HomeOpinion & AnalysisMDC has overplayed protest card

MDC has overplayed protest card

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Editorial comment

WE learnt with interest of the opposition MDC’s resolution to ambush the police and State security agencies by engaging in flash demonstrations at different locations at the same time in an effort to circumvent police prohibition orders.

While it is worrisome that the State has been prohibiting demonstrations, which are guaranteed in the country’s Constitution by giving flimsy excuses, we do not believe such flash demonstrations will be an effective strategy — either of getting attention or having President Emmerson Mnangagwa out of power, which we believe is their ultimate goal.

While these sentiments by the party’s youth leader Obey Sithole could be dismissed as the frivolity of youth, the fact that he was speaking in an official capacity means it is a strategy that has the backing of the party top leadership. Zimbabwe’s political terrain, however, has proved ineffective. The MDC has been conducting these demonstrations for a long time such that now one doesn’t even know the ultimate goal of these protests. The situation in the country is still the same, just as it was even before they started the demonstration, suggesting the need for change of strategy completely.

If we are to be brutally honest with one another, then we must agree that prices of basic goods continue to skyrocket and the cost of living is spiralling out of control, we still do not have access to electrical power and piped water, just as medicines are still in short supply in public hospital and beyond the affordability of the ordinary person in private pharmacies.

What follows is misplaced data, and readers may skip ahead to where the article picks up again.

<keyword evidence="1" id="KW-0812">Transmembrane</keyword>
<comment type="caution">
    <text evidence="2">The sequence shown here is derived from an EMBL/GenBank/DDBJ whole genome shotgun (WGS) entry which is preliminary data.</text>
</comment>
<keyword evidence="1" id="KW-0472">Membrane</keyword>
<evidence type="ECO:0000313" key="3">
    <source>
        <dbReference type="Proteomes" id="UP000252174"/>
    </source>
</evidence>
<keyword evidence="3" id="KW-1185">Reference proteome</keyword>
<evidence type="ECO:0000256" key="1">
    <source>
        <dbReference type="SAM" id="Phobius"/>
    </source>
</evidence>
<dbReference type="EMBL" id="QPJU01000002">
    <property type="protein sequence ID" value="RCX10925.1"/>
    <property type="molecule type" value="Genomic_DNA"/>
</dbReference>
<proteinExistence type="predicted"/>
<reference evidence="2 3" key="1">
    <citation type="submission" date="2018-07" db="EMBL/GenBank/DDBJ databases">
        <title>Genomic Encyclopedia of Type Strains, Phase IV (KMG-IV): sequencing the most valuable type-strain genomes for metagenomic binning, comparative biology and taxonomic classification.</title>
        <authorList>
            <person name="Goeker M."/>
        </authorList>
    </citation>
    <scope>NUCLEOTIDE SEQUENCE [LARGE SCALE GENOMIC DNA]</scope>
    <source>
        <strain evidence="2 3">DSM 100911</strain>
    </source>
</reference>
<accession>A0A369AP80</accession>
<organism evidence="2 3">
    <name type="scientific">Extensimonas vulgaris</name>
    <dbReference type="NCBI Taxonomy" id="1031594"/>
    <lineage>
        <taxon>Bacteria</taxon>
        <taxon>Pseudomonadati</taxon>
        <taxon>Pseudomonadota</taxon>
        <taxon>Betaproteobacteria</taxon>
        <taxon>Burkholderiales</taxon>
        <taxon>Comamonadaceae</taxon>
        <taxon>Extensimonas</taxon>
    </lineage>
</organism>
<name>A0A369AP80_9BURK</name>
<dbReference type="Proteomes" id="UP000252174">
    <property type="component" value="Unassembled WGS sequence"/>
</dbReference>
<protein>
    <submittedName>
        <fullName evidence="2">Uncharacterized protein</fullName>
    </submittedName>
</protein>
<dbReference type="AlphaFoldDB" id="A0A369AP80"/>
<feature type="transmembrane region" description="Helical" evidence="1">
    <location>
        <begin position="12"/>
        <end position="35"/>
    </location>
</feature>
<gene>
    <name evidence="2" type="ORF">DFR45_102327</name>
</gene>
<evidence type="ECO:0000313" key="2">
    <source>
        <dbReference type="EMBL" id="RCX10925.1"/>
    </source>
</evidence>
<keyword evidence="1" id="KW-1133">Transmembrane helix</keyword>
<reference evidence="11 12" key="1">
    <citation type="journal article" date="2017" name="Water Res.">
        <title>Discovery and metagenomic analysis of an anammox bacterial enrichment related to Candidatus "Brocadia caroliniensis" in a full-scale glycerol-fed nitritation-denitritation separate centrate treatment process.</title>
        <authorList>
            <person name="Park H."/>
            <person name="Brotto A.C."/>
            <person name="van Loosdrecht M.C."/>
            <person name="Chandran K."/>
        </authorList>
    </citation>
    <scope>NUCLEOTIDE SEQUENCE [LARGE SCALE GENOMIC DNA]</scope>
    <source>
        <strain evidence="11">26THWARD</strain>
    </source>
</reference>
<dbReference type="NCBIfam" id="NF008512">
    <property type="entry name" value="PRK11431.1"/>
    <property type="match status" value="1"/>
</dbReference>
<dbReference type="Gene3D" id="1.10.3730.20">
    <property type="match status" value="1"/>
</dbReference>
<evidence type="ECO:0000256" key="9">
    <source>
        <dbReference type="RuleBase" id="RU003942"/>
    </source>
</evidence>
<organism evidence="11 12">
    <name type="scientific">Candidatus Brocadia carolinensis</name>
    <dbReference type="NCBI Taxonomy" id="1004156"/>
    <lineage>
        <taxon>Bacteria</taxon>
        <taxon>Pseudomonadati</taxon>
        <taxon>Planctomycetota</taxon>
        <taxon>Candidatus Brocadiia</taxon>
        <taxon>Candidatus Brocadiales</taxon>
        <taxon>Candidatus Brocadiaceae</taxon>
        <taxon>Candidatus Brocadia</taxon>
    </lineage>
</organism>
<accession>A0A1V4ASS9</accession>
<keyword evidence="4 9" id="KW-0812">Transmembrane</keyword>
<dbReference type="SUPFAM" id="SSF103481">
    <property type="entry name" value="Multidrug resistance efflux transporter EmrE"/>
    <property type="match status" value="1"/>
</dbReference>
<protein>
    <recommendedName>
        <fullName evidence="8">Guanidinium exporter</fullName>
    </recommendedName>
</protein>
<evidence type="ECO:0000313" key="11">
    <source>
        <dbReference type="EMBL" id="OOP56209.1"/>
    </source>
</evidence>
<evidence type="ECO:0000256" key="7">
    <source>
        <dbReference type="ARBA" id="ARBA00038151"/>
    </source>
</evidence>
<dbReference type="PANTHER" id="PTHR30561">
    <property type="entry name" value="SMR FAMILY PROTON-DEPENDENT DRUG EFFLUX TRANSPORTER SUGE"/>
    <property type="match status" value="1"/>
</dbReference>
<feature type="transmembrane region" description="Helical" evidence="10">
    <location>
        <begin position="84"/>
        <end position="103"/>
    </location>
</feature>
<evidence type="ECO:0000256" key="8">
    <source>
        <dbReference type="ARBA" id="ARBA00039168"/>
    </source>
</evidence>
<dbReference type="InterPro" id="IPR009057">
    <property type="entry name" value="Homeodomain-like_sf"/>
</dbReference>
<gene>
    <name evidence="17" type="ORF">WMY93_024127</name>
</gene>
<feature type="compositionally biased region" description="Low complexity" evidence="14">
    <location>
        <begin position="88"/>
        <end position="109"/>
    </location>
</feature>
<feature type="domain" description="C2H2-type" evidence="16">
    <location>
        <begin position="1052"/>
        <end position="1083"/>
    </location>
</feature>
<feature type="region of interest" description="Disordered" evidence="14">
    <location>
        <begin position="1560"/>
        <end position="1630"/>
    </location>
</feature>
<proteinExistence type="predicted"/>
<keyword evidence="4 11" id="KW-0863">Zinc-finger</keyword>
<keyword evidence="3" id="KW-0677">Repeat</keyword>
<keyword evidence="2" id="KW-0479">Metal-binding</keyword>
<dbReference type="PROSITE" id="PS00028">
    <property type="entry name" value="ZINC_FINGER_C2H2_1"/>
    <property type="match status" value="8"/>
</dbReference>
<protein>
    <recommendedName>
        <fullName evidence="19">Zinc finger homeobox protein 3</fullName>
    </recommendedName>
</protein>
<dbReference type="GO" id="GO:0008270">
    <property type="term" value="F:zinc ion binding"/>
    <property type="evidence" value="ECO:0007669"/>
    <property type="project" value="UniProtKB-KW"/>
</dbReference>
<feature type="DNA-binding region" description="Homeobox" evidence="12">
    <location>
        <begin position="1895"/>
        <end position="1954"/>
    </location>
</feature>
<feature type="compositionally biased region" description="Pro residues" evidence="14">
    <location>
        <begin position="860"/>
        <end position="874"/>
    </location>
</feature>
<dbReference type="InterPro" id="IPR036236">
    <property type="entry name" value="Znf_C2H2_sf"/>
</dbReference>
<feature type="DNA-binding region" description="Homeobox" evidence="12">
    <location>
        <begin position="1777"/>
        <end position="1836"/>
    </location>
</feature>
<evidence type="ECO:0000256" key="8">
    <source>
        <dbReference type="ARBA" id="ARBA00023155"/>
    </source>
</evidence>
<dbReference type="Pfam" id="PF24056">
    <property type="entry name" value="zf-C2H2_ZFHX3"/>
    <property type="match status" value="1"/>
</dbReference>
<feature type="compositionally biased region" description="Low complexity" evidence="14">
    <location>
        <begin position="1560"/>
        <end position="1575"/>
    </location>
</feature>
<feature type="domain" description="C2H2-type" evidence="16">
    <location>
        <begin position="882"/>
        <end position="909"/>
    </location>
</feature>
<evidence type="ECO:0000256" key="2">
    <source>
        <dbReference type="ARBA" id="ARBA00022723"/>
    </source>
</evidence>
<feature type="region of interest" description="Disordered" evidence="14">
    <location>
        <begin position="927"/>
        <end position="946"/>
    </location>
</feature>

All these should have shown the wise within the MDC that perhaps the strategy they may need to consider now is the same strategy that worked back in 2009, when the party agreed to negotiate with Zanu PF and form a negotiated political deal that eased the imploding socio-economic pressures.

This is not so much about having demonstrations that are non-violent, but considering a strategy that will at least show the ordinary citizen that things are now working. It may be every person’s right to avoid all forms of oppression, but the greatest level of oppression that Zimbabweans are facing right now is economic oppression, which needs a political solution.

Modern politics is not about fighting to the last drop of one’s blood. That happened already during the era of the liberation struggle. But the strength of contemporary politics lies in reaching out to one’s opponents, negotiating deals, making compromises where necessary, for the common good. Politics should no longer be a means to power, but an opportunity to ensure that the majority of people can afford decent livelihoods and realise their full potential without being hamstrung by political or economic forces.

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